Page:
The important thing to realise is that for a federated app published through the Azure AD application Proxy the authentication to the app is completely independent of the pre-authentication to the proxy. For the proxy, you need to set the SSO mode (Figure 3) to Azure AD single sign-on disabled.

The Azure AD Application Proxy and the app are registered independently. See Figure 4.

Take a look at Figure 5, below is a simplified explanation of the steps involved in accessing the App. All the interactions involve the user’s browser.

1. The browser accesses the app via the external URL.

2. The proxy realises the user is not authenticated and triggers an OpenID Connect authentication request to Azure AD.

3. The user authenticates to Azure AD and gets an id_token and an SSO cookie.

4. The browser POSTs the id_token to the proxy.

5. The proxy validates the id_token and sets an edge access cookie and redirects the browser back to the application via the external URL.

6. The edge access cookie allows the GET request to pass to the internal application.

7. The internal application realises the user is not authenticated and triggers a SAML authentication request to Azure AD

8. The SAML authentication request is passed to Azure AD along with the SSO cookie received in step 3.

9. The SSO cookie proves the user’s authentication to Azure AD and a SAML response is created.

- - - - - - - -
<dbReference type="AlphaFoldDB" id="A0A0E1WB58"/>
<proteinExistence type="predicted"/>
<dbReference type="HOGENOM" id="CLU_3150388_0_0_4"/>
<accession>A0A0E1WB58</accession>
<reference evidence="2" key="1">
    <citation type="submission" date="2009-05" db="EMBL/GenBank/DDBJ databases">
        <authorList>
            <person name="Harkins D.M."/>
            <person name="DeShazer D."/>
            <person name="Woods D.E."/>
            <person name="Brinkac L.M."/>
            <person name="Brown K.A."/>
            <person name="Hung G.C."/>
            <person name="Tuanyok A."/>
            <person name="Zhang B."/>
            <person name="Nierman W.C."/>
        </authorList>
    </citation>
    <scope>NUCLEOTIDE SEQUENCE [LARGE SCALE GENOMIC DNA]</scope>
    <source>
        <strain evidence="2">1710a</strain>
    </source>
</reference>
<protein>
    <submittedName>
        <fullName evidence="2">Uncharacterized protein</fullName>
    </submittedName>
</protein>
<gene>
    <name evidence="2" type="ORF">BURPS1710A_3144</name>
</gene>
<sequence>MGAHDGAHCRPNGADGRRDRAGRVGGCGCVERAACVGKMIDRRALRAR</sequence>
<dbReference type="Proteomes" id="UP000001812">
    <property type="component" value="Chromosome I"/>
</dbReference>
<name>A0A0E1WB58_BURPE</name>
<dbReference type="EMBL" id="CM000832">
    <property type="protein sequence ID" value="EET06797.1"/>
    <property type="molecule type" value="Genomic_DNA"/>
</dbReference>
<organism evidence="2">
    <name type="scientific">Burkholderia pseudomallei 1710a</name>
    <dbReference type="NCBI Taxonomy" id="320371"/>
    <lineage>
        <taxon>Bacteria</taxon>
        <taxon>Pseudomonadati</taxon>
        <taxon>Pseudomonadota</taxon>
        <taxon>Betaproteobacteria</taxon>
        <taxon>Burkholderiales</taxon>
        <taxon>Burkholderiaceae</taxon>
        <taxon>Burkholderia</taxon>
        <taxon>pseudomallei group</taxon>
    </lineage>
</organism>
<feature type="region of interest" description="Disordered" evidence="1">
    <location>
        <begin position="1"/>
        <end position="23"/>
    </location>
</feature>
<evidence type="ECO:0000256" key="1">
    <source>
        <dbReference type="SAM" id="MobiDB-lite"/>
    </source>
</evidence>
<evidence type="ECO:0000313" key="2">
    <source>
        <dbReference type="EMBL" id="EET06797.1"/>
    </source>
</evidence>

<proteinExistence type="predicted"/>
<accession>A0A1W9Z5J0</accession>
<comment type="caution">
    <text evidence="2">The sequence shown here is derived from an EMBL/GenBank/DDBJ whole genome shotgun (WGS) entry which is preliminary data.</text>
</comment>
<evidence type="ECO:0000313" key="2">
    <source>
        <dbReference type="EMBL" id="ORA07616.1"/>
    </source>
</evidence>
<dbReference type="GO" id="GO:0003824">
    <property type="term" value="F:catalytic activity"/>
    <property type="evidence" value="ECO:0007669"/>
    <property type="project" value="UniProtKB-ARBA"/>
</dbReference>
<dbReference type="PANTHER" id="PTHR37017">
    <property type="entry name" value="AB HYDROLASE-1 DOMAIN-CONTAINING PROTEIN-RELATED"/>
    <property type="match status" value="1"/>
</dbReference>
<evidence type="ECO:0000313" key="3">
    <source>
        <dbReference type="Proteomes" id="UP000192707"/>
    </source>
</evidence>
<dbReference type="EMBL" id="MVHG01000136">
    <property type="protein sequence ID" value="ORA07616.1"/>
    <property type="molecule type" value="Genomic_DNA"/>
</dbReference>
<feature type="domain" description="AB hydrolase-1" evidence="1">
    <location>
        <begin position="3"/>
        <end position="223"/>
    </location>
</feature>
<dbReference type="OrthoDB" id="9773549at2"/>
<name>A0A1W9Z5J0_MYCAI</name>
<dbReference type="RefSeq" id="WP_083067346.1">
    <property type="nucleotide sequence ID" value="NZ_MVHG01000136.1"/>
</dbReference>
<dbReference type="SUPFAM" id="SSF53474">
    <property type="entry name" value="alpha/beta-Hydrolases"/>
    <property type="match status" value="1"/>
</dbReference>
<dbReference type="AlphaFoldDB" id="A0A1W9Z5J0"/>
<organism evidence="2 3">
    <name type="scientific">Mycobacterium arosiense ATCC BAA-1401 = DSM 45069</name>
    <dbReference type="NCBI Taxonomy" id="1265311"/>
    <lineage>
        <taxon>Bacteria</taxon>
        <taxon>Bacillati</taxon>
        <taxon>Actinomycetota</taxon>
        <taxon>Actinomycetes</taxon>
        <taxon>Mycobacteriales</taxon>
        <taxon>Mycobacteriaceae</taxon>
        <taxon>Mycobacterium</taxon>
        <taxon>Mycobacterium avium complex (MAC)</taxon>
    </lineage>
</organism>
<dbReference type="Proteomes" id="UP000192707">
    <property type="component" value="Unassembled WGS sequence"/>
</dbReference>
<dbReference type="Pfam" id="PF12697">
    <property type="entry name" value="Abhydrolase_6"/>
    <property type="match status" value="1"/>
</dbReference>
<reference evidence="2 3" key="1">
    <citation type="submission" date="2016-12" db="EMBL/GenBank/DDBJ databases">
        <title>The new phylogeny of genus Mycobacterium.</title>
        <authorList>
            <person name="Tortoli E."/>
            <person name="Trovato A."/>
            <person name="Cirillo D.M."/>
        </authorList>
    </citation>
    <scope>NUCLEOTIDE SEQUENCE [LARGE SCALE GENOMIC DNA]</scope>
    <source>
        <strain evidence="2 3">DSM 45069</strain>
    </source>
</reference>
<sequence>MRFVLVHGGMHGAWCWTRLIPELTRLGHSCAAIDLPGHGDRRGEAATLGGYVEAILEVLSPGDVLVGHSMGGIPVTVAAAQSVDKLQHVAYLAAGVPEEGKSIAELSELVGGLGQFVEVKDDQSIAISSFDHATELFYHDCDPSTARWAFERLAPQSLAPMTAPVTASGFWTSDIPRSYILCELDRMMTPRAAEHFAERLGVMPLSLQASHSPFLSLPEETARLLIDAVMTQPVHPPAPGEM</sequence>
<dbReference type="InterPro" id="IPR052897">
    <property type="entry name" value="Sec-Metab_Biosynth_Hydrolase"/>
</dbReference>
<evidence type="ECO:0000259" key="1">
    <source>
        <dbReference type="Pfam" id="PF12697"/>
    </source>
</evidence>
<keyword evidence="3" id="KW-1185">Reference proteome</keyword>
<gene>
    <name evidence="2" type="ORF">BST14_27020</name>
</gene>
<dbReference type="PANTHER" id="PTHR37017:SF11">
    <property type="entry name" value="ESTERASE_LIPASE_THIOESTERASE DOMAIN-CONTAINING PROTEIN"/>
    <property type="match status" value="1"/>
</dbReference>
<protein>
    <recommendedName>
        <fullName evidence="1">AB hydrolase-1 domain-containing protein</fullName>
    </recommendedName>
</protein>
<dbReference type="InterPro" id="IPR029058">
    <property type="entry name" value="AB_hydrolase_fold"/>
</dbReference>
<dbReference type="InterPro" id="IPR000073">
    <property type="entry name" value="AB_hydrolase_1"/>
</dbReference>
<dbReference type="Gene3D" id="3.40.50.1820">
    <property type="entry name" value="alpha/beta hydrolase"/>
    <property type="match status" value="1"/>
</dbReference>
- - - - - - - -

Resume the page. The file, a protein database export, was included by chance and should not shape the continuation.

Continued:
10. The browser posts the SAML response to the app via the proxy.

11. The app validates the SAML token in the response and issues an app authentication cookie.

12. All further requests pass through the proxy using the edge access cookie, and the user remains authenticated to the app via the app authentication cookie.

From these steps, you can see that the Proxy and SAML app are acting independently, from an authentication perspective, and both must be registered in Azure AD as separate entities, Figure 4.

Figure 6 is proof that it all works!

One last gotcha, the SAML application will set the reply URL in the SAML authentication request. This is the URL that the SAML token should be returned to after the user is authentication by Azure AD, in SAML speak this URL is called the AssertionConsumerServiceURL. For security reasons, Azure AD will only trigger a return to this URL if a matching URL is configured in Azure AD as part of the application registration (application registration not the proxy registration). The SAML request containing the AssertionConsumerServiceURL is XML which has been deflated and encoded, consequently the proxy cannot rewrite the value to point to the proxy’s external URL. This results in you either configuring the return URL to the internal app ACS URL or the external app ACS URL and choosing if the app works internally or externally. In my example Figure 6, I set the ACS URL in the app to the external proxy URL and configured the reply URL in Azure AD to match. The best practice solution is to use the same internal and external URLs.

I hope this blog post helps, good luck publishing you SAML apps through the Azure AD Application Proxy. If you enjoyed the blog, please let me know on Twitter @john_craddock.